It’s drop dead beautiful here. The science of fall colors doesn’t seem to be much of a science. But wet weather followed by cold weather followed by very wet weather followed by very warm weather must have been the ticket.
This is just a taste of Montmorency County at its showiest. The maples are especially red this year. The birch are especially golden. And the steady green of the pines anchors the scene.
Long Lake is surrounded by a mix of pine, birch/aspen, cedar and assorted hard woods, including maple and oak. This means our fall is a combination of yellows, oranges, and reds, all anchored by the steady green of the pines. The fall colors were spectacular this year.
Today, November 7th, the deciduous trees are mostly bare. It was 62 degrees and sunny. More like September than November. It’s already snowed here, but today we paddled our kayaks over to Ghost Bay and checked out Belly Button Island. The sea gulls were having a convention at a few spots on the lake. We rousted some Bufflehead ducks. The water was very cold. The sun was very warm. After a long paddle I curled up under a warm wool knitted blanket for a nap. Decadent. Wonderful.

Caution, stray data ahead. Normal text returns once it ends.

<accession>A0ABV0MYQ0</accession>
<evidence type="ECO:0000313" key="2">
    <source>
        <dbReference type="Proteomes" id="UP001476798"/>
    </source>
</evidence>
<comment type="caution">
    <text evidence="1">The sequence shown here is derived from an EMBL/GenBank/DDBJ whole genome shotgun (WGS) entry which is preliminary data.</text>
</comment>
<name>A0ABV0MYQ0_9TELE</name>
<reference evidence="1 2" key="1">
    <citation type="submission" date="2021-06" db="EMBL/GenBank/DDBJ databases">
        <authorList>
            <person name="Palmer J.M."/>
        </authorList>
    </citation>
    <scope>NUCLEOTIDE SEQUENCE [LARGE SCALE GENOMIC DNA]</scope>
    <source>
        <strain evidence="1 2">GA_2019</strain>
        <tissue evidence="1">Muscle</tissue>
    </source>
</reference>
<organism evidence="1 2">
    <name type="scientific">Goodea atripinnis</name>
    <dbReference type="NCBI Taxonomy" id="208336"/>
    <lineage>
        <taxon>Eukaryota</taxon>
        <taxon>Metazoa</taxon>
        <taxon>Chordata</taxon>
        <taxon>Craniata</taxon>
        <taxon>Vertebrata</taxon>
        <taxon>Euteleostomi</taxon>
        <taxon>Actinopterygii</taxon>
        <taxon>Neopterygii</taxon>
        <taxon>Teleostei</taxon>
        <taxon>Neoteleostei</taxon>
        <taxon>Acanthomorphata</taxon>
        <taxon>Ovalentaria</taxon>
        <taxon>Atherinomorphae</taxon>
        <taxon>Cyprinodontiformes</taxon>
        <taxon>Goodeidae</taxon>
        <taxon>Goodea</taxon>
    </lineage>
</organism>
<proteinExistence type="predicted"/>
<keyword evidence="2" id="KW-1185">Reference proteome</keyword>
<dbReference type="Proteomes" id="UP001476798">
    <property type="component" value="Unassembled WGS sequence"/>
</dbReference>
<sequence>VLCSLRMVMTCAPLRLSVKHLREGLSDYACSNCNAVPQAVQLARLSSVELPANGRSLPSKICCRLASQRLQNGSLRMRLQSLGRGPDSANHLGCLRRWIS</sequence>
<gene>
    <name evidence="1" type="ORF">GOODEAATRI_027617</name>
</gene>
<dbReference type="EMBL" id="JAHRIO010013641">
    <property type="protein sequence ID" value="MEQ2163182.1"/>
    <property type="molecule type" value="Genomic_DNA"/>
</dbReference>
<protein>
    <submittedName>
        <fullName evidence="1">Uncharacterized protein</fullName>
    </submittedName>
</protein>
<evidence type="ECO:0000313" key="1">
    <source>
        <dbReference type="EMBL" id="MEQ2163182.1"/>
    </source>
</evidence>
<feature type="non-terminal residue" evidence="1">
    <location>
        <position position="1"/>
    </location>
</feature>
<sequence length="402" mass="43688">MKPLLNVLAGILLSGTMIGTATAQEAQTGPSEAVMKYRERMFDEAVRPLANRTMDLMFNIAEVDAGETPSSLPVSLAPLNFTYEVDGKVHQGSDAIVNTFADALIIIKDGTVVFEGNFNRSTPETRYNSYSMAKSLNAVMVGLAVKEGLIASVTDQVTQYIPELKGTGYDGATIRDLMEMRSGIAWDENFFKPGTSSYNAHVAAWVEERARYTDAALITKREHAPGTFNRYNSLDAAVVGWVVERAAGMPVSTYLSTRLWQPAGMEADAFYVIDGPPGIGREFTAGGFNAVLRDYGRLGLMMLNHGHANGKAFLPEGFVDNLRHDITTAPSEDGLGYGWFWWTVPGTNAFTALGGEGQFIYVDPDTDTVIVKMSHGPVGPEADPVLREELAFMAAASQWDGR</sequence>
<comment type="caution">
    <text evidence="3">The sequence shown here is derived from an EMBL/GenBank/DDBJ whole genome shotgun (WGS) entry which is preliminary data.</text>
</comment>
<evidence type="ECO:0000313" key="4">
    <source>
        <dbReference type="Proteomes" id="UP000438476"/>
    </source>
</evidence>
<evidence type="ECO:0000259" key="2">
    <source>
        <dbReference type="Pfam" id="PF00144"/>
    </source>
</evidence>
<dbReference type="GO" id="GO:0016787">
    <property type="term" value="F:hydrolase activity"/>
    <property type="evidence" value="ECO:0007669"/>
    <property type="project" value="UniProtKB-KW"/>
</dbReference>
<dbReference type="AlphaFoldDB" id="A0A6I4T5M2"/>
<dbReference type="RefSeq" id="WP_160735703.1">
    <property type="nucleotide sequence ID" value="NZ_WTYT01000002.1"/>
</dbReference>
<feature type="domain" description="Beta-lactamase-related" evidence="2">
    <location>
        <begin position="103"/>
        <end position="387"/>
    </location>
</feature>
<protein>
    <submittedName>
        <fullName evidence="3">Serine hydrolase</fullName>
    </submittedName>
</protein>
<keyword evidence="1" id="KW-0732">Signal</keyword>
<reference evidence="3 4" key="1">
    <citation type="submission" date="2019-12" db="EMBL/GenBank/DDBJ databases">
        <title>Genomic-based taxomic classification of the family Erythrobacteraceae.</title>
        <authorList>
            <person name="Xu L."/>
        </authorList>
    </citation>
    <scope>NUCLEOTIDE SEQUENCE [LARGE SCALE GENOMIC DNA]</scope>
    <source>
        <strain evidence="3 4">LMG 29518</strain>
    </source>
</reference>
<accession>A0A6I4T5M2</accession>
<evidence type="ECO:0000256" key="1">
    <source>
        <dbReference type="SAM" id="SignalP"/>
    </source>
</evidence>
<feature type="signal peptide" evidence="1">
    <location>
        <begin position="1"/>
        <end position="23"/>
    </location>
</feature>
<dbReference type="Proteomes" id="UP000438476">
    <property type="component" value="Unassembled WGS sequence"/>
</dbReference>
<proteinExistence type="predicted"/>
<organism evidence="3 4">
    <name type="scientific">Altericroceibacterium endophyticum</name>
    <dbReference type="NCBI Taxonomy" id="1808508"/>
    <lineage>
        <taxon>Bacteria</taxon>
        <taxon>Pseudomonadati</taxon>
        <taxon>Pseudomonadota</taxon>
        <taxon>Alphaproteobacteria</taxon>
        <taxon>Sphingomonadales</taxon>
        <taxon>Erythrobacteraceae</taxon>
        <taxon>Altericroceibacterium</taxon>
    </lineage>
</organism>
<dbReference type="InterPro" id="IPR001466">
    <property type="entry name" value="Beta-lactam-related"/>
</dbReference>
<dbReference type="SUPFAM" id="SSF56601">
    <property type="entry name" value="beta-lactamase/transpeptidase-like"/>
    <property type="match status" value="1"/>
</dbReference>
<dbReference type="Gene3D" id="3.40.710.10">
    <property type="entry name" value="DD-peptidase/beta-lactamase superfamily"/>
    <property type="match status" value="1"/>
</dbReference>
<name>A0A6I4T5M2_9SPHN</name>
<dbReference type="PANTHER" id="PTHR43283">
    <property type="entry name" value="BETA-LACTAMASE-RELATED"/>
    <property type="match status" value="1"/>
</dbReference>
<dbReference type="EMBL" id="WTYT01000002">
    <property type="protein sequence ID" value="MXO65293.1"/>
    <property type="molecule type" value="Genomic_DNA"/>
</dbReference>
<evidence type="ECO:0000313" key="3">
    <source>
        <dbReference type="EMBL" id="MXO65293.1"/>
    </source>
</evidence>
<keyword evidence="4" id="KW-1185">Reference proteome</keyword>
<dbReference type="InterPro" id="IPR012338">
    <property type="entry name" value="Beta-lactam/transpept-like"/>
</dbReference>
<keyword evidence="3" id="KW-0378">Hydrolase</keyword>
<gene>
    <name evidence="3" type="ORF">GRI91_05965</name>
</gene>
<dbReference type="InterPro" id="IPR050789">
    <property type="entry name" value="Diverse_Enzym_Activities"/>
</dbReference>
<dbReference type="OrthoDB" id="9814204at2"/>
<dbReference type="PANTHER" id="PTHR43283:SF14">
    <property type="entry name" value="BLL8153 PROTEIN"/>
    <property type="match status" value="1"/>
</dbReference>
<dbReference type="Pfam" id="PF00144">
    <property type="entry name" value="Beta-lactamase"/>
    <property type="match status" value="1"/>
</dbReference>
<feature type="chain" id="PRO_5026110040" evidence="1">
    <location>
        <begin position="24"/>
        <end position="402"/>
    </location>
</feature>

Oh. This guy is a male Bufflehead. His name is a corrupted form of “buffalo” head, so named because these duck have shaggy dark brown thick fur, long beards and once roamed the prairies in large herds. No, so named because the duck’s big white spot on his head resembles the big white spot on the head of a buffalo. Let’s see, why are these guys named after a buffalo? I suppose because both creatures have rather large heads for their body size. Maybe? Or else the naming guys were just joking.